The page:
India can't deport Rohingya refugees, says UNHCR

Just under half of Rakhine's Rohingya population has poured into Bangladesh where they now languish in one of the world's largest refugee camps

Just under half of Rakhine's Rohingya population has poured into Bangladesh where they now languish in one of the world's largest refugee camps

Taking on the government's critics, Home Minister Rajnath Singh on Thursday asked why they should object to deporting illegal immigrants if Myanmar is willing to take back the Rohingyas.

Home Minister Kiren Rijiju recently revealed that only 14,000 or so Rohingya Muslims in India were registered with the United Nations refugee agency, and that India was considering deporting the illegal refugees.

The report added that the petition filed by Rohingya refugees, is being argued by senior advocates Fali S Nariman, and Kapil Sibal. The West Bengal government has taken the right move to protect the human rights of Rohingyas, " Dhanuka told Echo of India.

Rohingyas are being denied citizenship in the Buddhist-majority Myanmar and regarded as illegal immigrants, despite claiming roots that date back centuries.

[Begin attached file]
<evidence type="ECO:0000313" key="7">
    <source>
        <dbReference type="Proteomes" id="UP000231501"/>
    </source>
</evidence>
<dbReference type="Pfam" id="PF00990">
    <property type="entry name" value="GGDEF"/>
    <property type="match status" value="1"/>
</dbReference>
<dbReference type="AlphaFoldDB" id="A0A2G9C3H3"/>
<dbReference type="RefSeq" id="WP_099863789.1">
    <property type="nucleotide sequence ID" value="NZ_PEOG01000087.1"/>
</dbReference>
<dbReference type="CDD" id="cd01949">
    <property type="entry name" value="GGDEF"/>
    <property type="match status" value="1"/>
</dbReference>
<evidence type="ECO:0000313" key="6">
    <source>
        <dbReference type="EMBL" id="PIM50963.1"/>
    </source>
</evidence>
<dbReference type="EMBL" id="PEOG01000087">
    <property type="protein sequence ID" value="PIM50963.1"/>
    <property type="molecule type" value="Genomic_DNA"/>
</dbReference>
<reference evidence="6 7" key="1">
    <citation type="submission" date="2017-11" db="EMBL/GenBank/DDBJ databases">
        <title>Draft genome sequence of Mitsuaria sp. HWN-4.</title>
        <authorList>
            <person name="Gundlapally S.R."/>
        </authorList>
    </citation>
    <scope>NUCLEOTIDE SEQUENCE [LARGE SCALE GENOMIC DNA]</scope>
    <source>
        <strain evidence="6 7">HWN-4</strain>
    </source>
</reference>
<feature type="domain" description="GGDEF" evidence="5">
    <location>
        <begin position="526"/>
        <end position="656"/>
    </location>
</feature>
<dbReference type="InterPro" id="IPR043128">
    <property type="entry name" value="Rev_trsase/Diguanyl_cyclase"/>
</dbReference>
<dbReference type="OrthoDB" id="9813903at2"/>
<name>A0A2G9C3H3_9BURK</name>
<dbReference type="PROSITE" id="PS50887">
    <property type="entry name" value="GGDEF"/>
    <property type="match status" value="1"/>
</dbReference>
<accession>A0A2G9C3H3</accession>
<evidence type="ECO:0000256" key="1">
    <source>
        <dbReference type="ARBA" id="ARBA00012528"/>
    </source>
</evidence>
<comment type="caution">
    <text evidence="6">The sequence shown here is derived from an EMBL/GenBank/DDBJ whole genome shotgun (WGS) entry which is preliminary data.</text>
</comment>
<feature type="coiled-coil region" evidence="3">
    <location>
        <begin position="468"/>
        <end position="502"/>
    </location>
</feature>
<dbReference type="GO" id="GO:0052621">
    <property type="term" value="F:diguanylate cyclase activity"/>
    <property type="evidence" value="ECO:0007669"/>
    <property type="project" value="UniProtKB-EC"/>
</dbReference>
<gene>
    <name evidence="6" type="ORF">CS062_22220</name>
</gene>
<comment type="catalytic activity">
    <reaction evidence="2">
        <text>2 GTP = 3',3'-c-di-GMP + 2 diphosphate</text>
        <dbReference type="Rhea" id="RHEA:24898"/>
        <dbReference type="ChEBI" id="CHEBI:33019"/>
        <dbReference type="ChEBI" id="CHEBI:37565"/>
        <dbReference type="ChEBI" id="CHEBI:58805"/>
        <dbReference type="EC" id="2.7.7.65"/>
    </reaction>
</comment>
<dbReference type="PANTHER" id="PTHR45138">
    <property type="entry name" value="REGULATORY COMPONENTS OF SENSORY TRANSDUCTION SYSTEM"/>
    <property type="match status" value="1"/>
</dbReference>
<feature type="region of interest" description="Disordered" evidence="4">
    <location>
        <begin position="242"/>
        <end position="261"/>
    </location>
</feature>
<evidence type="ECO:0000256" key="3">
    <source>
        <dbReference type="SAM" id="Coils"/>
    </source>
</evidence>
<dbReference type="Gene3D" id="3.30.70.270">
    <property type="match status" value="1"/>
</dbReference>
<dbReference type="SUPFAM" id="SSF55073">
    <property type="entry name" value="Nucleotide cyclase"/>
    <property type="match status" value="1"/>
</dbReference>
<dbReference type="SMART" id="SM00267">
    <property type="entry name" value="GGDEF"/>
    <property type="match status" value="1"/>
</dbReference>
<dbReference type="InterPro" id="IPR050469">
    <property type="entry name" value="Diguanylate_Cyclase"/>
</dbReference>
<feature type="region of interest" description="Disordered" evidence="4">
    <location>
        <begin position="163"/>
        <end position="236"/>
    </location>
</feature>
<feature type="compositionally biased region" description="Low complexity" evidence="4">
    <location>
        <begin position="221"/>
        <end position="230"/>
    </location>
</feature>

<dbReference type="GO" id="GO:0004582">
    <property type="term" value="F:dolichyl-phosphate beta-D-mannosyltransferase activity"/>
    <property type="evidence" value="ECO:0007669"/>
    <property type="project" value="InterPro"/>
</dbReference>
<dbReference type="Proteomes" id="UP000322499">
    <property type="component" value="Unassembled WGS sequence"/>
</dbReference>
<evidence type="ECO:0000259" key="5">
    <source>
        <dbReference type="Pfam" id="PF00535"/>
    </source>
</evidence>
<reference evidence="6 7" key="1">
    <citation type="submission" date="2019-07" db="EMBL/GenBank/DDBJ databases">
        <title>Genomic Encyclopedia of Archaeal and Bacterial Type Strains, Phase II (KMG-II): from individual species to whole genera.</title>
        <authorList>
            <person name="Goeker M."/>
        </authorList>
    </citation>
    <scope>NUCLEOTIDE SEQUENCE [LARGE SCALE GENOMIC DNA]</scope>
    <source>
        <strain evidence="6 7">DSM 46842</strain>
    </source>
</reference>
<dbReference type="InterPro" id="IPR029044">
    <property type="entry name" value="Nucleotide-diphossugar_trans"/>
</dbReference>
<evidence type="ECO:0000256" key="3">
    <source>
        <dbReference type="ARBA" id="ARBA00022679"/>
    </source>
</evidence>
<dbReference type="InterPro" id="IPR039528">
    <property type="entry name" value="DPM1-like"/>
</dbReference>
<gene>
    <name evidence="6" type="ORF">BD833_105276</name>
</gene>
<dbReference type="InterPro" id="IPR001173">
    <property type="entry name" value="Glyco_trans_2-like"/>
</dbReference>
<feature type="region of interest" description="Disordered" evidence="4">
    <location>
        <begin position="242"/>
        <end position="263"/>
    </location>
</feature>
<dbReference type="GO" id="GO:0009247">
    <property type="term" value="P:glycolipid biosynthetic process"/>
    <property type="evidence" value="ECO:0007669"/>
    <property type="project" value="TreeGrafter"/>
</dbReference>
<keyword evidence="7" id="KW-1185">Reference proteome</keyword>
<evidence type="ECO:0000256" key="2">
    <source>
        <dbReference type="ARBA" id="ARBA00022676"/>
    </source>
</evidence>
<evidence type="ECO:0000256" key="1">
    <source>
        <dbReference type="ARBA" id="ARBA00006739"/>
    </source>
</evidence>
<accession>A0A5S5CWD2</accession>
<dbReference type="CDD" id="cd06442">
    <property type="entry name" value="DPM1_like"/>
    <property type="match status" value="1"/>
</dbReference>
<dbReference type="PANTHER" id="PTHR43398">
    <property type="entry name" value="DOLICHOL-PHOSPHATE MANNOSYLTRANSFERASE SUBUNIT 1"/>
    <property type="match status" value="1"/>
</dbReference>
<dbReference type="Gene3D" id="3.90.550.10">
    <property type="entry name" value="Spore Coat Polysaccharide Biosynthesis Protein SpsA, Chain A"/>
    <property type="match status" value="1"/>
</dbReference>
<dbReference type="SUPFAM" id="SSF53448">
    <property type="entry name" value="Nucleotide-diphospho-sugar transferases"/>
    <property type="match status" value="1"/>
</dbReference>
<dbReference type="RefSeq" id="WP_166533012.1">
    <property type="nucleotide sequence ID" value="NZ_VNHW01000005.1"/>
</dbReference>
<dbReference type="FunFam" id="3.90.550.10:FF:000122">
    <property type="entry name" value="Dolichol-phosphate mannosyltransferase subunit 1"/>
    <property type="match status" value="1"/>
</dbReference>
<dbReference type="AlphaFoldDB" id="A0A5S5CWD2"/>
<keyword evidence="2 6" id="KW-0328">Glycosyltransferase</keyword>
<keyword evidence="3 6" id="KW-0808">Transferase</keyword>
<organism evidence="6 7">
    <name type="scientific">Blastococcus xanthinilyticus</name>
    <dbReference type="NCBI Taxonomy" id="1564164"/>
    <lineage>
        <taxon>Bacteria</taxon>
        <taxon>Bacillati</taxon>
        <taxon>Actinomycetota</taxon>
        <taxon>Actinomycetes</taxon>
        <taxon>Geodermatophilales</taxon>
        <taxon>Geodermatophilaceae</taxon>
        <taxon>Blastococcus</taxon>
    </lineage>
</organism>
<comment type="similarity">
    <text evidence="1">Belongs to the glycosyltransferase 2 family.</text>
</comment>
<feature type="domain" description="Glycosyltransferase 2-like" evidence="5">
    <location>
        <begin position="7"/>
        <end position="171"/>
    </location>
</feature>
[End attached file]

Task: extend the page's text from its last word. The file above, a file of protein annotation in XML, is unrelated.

"In response to the humanitarian crisis being faced on account of the large influx of refugees into Bangladesh, Government of India has chose to extend assistance to Bangladesh", External Affairs Ministry in New Delhi said in a statement.

The stateless Rohingya have been fleeing Myanmar for decades. They fled to India and Bangladesh in large numbers after violence in the Rakhine State of Myanmar. Rohingyas are illegal migrants; they are not refugees for which a process is required to be completed, which they never followed. The matter comes up for further hearing on October 3.

They are not refugees, nor have they taken asylum, the minister said of the almost 40,000 people who the Centre has said it will remove from India, provoking global criticism. Indian Prime Minister Narendra Modi shared New Delhi's concerns over the situation in Rakhine during a meeting with Myanmar State Counsellor Aung San Suu Kyi when he visited Nay Pyi Taw earlier this month.

The UN human rights chief has described the systematic attacks against the Rohingya minority by the security forces as a "textbook example of ethnic cleansing".

"Some people have entered India in an illegal fashion and now there is talk of their human rights". As a result many Rohingyas and Bangladeshis have made use of our faulty official systems to obtain voter IDs and PAN cards. However, aid agencies estimate that there are about 40,000 Rohingya Muslims in the country. Asserting that the presence of Rohingyas in India would be a drain on the resources of the country and would affect the rights of the people, the Centre on Monday pointed out that some of the Rohingyas had contacts with Pakistan-based terror outfits. Moreover, it said, the fundamental right to reside and settle in any part of the country is available to citizens only and illegal refugees can not invoke the jurisdiction of the Supreme Court to enforce the right.

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